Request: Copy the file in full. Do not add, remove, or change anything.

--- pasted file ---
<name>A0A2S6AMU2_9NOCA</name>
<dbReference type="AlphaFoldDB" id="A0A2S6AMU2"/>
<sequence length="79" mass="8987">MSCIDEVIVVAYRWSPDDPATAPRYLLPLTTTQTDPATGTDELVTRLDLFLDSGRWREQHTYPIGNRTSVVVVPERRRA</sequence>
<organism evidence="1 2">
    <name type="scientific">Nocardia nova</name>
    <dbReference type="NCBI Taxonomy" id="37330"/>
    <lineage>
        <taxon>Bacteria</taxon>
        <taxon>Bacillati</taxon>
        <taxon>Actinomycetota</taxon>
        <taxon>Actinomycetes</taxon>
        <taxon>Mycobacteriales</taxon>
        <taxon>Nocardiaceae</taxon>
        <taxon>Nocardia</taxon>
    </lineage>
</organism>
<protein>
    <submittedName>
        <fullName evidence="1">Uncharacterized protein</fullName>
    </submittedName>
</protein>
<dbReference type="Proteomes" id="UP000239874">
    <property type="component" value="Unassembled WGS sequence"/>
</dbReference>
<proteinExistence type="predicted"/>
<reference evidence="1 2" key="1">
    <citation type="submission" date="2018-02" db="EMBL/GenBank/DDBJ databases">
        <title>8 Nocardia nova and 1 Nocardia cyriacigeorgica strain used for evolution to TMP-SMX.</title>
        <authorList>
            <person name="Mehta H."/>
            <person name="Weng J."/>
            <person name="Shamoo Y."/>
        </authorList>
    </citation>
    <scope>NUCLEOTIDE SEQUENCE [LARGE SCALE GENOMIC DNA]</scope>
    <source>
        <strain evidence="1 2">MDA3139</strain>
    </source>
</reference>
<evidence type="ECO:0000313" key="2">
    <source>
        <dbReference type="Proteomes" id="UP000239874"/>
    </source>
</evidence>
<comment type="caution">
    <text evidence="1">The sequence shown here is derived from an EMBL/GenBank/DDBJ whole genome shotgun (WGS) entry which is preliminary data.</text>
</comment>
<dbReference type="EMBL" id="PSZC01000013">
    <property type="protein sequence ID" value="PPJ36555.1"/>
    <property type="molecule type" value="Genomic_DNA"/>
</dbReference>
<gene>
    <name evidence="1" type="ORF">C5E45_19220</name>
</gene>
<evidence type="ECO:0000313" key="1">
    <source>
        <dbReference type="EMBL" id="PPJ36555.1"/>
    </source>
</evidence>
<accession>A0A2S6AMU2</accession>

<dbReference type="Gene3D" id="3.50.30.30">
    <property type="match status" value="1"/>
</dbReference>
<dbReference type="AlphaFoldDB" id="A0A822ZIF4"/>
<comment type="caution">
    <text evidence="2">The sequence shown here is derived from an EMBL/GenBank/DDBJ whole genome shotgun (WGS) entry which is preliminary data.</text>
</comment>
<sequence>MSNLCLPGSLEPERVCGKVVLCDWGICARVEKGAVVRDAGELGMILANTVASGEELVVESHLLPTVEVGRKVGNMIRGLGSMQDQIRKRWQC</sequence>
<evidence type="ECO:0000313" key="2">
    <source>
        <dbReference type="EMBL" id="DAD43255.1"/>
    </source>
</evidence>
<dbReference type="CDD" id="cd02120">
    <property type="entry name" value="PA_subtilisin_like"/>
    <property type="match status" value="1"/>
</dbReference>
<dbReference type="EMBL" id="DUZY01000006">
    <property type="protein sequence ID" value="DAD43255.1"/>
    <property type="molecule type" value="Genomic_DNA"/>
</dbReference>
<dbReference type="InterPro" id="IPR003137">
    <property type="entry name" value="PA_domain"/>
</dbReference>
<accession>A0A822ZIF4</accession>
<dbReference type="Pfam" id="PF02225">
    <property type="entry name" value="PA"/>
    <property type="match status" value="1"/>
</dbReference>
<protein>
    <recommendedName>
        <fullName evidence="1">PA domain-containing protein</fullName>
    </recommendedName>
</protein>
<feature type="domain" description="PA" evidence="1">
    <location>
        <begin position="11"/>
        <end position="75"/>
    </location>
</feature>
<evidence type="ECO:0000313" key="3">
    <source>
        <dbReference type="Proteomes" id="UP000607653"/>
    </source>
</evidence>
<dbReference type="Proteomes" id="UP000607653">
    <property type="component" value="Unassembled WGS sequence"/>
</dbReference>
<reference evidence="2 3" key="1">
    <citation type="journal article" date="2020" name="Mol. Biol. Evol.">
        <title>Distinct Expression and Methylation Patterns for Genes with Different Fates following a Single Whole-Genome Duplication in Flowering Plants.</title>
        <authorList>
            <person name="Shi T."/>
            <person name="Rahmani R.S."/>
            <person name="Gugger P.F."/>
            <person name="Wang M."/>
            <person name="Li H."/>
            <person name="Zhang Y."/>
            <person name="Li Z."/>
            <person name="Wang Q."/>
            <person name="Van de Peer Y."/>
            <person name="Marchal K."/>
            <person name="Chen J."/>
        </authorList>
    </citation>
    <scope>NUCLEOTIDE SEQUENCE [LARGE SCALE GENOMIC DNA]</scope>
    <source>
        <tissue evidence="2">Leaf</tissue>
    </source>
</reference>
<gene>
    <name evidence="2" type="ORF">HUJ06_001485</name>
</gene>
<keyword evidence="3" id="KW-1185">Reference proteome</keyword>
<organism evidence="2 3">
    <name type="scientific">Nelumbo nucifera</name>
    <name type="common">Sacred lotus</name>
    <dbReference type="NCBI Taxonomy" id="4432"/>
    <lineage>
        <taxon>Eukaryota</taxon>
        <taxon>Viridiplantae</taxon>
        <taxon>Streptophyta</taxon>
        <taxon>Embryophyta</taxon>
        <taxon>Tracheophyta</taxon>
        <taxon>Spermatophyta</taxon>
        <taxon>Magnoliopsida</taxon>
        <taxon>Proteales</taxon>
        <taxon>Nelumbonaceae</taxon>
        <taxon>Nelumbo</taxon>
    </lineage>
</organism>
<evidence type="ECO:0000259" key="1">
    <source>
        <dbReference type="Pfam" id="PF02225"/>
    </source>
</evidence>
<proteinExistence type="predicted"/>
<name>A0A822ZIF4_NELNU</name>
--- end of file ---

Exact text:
<name>A0A2S6AMU2_9NOCA</name>
<dbReference type="AlphaFoldDB" id="A0A2S6AMU2"/>
<sequence length="79" mass="8987">MSCIDEVIVVAYRWSPDDPATAPRYLLPLTTTQTDPATGTDELVTRLDLFLDSGRWREQHTYPIGNRTSVVVVPERRRA</sequence>
<organism evidence="1 2">
    <name type="scientific">Nocardia nova</name>
    <dbReference type="NCBI Taxonomy" id="37330"/>
    <lineage>
        <taxon>Bacteria</taxon>
        <taxon>Bacillati</taxon>
        <taxon>Actinomycetota</taxon>
        <taxon>Actinomycetes</taxon>
        <taxon>Mycobacteriales</taxon>
        <taxon>Nocardiaceae</taxon>
        <taxon>Nocardia</taxon>
    </lineage>
</organism>
<protein>
    <submittedName>
        <fullName evidence="1">Uncharacterized protein</fullName>
    </submittedName>
</protein>
<dbReference type="Proteomes" id="UP000239874">
    <property type="component" value="Unassembled WGS sequence"/>
</dbReference>
<proteinExistence type="predicted"/>
<reference evidence="1 2" key="1">
    <citation type="submission" date="2018-02" db="EMBL/GenBank/DDBJ databases">
        <title>8 Nocardia nova and 1 Nocardia cyriacigeorgica strain used for evolution to TMP-SMX.</title>
        <authorList>
            <person name="Mehta H."/>
            <person name="Weng J."/>
            <person name="Shamoo Y."/>
        </authorList>
    </citation>
    <scope>NUCLEOTIDE SEQUENCE [LARGE SCALE GENOMIC DNA]</scope>
    <source>
        <strain evidence="1 2">MDA3139</strain>
    </source>
</reference>
<evidence type="ECO:0000313" key="2">
    <source>
        <dbReference type="Proteomes" id="UP000239874"/>
    </source>
</evidence>
<comment type="caution">
    <text evidence="1">The sequence shown here is derived from an EMBL/GenBank/DDBJ whole genome shotgun (WGS) entry which is preliminary data.</text>
</comment>
<dbReference type="EMBL" id="PSZC01000013">
    <property type="protein sequence ID" value="PPJ36555.1"/>
    <property type="molecule type" value="Genomic_DNA"/>
</dbReference>
<gene>
    <name evidence="1" type="ORF">C5E45_19220</name>
</gene>
<evidence type="ECO:0000313" key="1">
    <source>
        <dbReference type="EMBL" id="PPJ36555.1"/>
    </source>
</evidence>
<accession>A0A2S6AMU2</accession>

<dbReference type="Gene3D" id="3.50.30.30">
    <property type="match status" value="1"/>
</dbReference>
<dbReference type="AlphaFoldDB" id="A0A822ZIF4"/>
<comment type="caution">
    <text evidence="2">The sequence shown here is derived from an EMBL/GenBank/DDBJ whole genome shotgun (WGS) entry which is preliminary data.</text>
</comment>
<sequence>MSNLCLPGSLEPERVCGKVVLCDWGICARVEKGAVVRDAGELGMILANTVASGEELVVESHLLPTVEVGRKVGNMIRGLGSMQDQIRKRWQC</sequence>
<evidence type="ECO:0000313" key="2">
    <source>
        <dbReference type="EMBL" id="DAD43255.1"/>
    </source>
</evidence>
<dbReference type="CDD" id="cd02120">
    <property type="entry name" value="PA_subtilisin_like"/>
    <property type="match status" value="1"/>
</dbReference>
<dbReference type="EMBL" id="DUZY01000006">
    <property type="protein sequence ID" value="DAD43255.1"/>
    <property type="molecule type" value="Genomic_DNA"/>
</dbReference>
<dbReference type="InterPro" id="IPR003137">
    <property type="entry name" value="PA_domain"/>
</dbReference>
<accession>A0A822ZIF4</accession>
<dbReference type="Pfam" id="PF02225">
    <property type="entry name" value="PA"/>
    <property type="match status" value="1"/>
</dbReference>
<protein>
    <recommendedName>
        <fullName evidence="1">PA domain-containing protein</fullName>
    </recommendedName>
</protein>
<feature type="domain" description="PA" evidence="1">
    <location>
        <begin position="11"/>
        <end position="75"/>
    </location>
</feature>
<evidence type="ECO:0000313" key="3">
    <source>
        <dbReference type="Proteomes" id="UP000607653"/>
    </source>
</evidence>
<dbReference type="Proteomes" id="UP000607653">
    <property type="component" value="Unassembled WGS sequence"/>
</dbReference>
<reference evidence="2 3" key="1">
    <citation type="journal article" date="2020" name="Mol. Biol. Evol.">
        <title>Distinct Expression and Methylation Patterns for Genes with Different Fates following a Single Whole-Genome Duplication in Flowering Plants.</title>
        <authorList>
            <person name="Shi T."/>
            <person name="Rahmani R.S."/>
            <person name="Gugger P.F."/>
            <person name="Wang M."/>
            <person name="Li H."/>
            <person name="Zhang Y."/>
            <person name="Li Z."/>
            <person name="Wang Q."/>
            <person name="Van de Peer Y."/>
            <person name="Marchal K."/>
            <person name="Chen J."/>
        </authorList>
    </citation>
    <scope>NUCLEOTIDE SEQUENCE [LARGE SCALE GENOMIC DNA]</scope>
    <source>
        <tissue evidence="2">Leaf</tissue>
    </source>
</reference>
<gene>
    <name evidence="2" type="ORF">HUJ06_001485</name>
</gene>
<keyword evidence="3" id="KW-1185">Reference proteome</keyword>
<organism evidence="2 3">
    <name type="scientific">Nelumbo nucifera</name>
    <name type="common">Sacred lotus</name>
    <dbReference type="NCBI Taxonomy" id="4432"/>
    <lineage>
        <taxon>Eukaryota</taxon>
        <taxon>Viridiplantae</taxon>
        <taxon>Streptophyta</taxon>
        <taxon>Embryophyta</taxon>
        <taxon>Tracheophyta</taxon>
        <taxon>Spermatophyta</taxon>
        <taxon>Magnoliopsida</taxon>
        <taxon>Proteales</taxon>
        <taxon>Nelumbonaceae</taxon>
        <taxon>Nelumbo</taxon>
    </lineage>
</organism>
<evidence type="ECO:0000259" key="1">
    <source>
        <dbReference type="Pfam" id="PF02225"/>
    </source>
</evidence>
<proteinExistence type="predicted"/>
<name>A0A822ZIF4_NELNU</name>